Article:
Web Standard: Writing for the Web
Writing for the web is using plain language with your audience in mind. Writing for the web is ensuring that content is organized so that it is scannable on screen and answers your audience’s top tasks in a way that they can understand. Headers and links are particularly important, as visitors rely on them when scanning the page.
Write for Your Audiences
- Clearly define top audiences and top tasks for each page. Ensure that the content addresses the interests and tasks for your top audiences. Learn how to define purpose, audience and top tasks when developing web content.
Choose Words Carefully
- Use familiar words and short phrases, keeping your audience in mind.
- Avoid unexplained jargon.
- Capitalize only proper nouns.
- Follow standard rules of grammar and punctuation and EPA style guidelines. EPA follows the AP Stylebook first, and the U.S. Government Printing Office Style Manual second.
- Write for an 8th-grade reading level on pages for non-technical audiences. SiteImprove report or Word can tell you about the reading level of your content. Learn how to access and use SiteImprove.
- Use short sentences and paragraphs. Aim for no more than 25 words per sentence, 70-75 words per paragraph.
- Use active voice. Write “the board proposed the legislation” not “the regulation was proposed by the board.”
- Make text timeless (e.g. avoid words like recently or today, etc.).
- Do not create strings of more than three nouns or adjectives in a row (called compound adjectives, or noun sandwiches). Examples of noun sandwiches:
- Everglades Construction Project Stormwater Treatment Area National Pollutant Discharge Elimination System Watershed Permit and Supporting Documentation
- Five Year Review Community Training Module Speaker Notes
- Use unique page titles so search engines and visitors can easily find your content.
- Do not use words like More, Additional, Other, Related or Further at the start of page titles.
Design the Page for Scanning Using Headers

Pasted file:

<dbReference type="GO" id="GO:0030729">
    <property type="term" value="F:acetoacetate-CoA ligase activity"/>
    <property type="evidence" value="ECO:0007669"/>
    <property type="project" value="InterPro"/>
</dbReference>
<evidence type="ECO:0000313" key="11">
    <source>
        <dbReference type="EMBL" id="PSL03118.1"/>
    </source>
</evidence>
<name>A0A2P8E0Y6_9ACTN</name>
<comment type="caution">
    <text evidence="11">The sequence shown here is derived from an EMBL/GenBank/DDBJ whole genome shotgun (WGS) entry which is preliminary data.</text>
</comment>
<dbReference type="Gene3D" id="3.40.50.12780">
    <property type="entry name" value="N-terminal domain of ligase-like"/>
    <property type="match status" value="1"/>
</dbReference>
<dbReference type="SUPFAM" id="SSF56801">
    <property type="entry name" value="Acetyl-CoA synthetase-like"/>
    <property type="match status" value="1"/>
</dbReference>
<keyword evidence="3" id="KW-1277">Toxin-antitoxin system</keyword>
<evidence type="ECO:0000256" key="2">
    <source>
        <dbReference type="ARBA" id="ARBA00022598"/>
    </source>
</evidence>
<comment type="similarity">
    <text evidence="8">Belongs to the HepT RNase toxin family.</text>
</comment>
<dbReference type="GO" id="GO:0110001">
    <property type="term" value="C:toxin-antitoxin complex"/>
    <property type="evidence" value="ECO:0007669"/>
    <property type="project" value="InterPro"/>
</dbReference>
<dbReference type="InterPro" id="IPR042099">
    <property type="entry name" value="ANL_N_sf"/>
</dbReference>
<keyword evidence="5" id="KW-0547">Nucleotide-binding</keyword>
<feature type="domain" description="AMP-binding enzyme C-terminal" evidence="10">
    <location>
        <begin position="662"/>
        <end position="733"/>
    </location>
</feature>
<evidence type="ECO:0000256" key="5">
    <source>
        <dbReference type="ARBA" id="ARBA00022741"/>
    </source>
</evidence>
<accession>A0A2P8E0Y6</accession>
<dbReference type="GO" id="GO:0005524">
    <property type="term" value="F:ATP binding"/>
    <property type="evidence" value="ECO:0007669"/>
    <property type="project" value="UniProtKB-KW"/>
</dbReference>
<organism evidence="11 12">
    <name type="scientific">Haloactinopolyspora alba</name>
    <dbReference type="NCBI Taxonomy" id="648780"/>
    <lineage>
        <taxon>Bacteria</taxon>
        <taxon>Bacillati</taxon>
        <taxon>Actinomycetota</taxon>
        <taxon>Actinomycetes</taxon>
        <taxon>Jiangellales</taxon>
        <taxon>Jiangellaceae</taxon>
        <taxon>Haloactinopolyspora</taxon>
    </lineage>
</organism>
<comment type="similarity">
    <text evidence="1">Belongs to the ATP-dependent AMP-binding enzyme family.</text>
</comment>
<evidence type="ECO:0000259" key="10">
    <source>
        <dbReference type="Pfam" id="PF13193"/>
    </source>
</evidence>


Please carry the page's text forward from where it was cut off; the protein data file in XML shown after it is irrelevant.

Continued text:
- Break up the webpage content into sections. Headings should accurately describe the content of each section of the page.
- Follow the Headings Web standard.
- Use anchor links to help visitors navigate longer pages.
- Follow the On this Page/Table of Contents Web standard.
- Place the information that is most important to your audience at the beginning of the page and then provide additional details further down.
- Use bulleted and/or numbered lists wherever you have a series, list, or sequence of three or more items or points.
- If a list is more than 7 items, it is preferred to add subheadings to break up content for readability.
- Use link text that matches or closely matches the title of the page or page section it takes visitors to. Do not use “More info” or “Learn more” as link text.
- Use descriptive terms to tell visitors what they’ll get before they click on a link (for example, report, testimony, brochure, etc.).
- When linking to other file formats, follow this format: Document Title (DOCX), including the file extension in the link (video or audio, PDF, DOC, etc.).
- Links outside of epa.gov must meet the requirements set out by the External Site Links procedure.
- Do not use the website address (URL) for link text unless you are trying to get your visitor to remember the URL (AirNow.gov).
- Avoid using in-line links. Instead, add links below or beside the content as an additional, descriptive sentence.
- When linking to related content, send visitors to the most specific, topically relevant webpage (and not a web area homepage).
- Avoid linking to the same content more than once on a page. If you must, use the same descriptive, clear, link text for both links.
- Do not use the same link text for different links on the same page.
About this Standard
Original effective date: 01/01/2004
Last approved on: 08/12/2020
Web Council review by: 08/12/2023 (or earlier if deemed necessary by the Web Council)